Philosophia 44 (4):1209-1228 (2016)

Jochen Bojanowski
University of Illinois, Urbana-Champaign
Are our actions morally good because we approve of them or are they good independently of our approval? Are we projecting moral values onto the world or do we detect values that are already there? For many these questions don’t state a real alternative but a secular variant of the Euthyphro dilemma: If our actions are good because we approve of them moral goodness appears to be arbitrary. If they are good independently of our approval, it is unclear how we come to know their moral quality and how moral knowledge can be motivating. None of these options seems attractive; the source of moral goodness unclear. Despite the growing literature on Kant’s moral epistemology and moral epistemology the question remains open what Kant’s answer to this apparent dilemma is. The Kantian view I attempt to lay out in this paper is supposed to dissolve the secular version of the Euthyphro dilemma. In responding to this dilemma we need to get clear about the source or the origin of our moral knowledge: Voluntary approval or mind-independent moral facts? Projectivism or detectivism? Construction or given? I believe that all these ways of articulating the problem turn out, on closer inspection, to be false alternatives.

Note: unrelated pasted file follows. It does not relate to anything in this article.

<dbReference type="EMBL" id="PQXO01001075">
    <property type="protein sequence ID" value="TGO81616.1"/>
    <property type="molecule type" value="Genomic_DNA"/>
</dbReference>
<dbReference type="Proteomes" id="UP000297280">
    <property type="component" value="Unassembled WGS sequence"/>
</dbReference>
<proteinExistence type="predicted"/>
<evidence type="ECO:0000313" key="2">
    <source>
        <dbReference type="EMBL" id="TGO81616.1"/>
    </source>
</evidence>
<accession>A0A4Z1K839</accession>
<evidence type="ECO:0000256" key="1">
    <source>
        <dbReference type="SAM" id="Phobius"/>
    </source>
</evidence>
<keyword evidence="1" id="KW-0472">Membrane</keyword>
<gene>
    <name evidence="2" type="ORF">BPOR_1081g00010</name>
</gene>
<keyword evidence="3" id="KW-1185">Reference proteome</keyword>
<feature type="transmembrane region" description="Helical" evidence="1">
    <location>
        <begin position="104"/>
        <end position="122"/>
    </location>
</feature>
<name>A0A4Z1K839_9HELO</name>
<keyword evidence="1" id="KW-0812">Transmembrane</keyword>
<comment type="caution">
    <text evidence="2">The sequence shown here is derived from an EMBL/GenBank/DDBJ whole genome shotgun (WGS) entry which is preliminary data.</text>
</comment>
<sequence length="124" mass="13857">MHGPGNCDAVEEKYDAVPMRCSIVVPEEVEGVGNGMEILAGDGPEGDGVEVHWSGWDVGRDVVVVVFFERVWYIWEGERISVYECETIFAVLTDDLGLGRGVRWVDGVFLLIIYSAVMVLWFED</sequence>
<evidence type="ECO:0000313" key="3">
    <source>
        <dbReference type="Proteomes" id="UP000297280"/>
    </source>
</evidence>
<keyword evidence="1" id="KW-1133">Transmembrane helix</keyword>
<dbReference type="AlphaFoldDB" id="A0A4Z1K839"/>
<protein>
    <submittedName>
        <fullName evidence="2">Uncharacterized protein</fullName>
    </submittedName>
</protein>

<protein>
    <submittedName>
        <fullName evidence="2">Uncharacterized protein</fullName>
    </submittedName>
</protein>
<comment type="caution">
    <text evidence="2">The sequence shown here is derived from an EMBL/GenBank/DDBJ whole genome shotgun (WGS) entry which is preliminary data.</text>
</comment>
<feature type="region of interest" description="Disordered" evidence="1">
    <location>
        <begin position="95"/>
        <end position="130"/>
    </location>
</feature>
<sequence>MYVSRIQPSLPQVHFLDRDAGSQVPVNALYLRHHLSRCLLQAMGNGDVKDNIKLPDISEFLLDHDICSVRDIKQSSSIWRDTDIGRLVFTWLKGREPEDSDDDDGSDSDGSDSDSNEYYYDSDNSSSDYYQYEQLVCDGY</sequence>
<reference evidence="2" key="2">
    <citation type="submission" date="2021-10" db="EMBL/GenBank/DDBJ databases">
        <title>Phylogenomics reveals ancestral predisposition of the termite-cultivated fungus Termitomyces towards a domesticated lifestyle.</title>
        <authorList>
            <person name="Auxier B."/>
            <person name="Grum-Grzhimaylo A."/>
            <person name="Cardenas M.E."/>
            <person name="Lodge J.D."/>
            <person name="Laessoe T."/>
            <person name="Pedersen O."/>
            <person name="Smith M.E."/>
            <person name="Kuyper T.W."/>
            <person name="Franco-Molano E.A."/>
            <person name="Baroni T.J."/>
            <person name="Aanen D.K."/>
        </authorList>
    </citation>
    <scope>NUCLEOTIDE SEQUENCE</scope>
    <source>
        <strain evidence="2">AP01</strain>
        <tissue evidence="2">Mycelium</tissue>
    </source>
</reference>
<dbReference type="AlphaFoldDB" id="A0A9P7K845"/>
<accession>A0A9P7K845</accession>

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DOI 10.1007/s11406-016-9747-2
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References found in this work BETA

The Sources of Normativity.Christine M. Korsgaard - 1996 - Cambridge University Press.
Kantian Constructivism in Moral Theory.John Rawls - 1980 - Journal of Philosophy 77 (9):515-572.
The Sources of Normativity.Christine Korsgaard - 1999 - Philosophical Quarterly 49 (196):384-394.
Kantian Ethics.Allen W. Wood - 2007 - Cambridge University Press.

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Citations of this work BETA

Naturalism and Realism in Kant’s Ethics.Jochen Bojanowski - 2017 - Kantian Review 22 (3):463-474.

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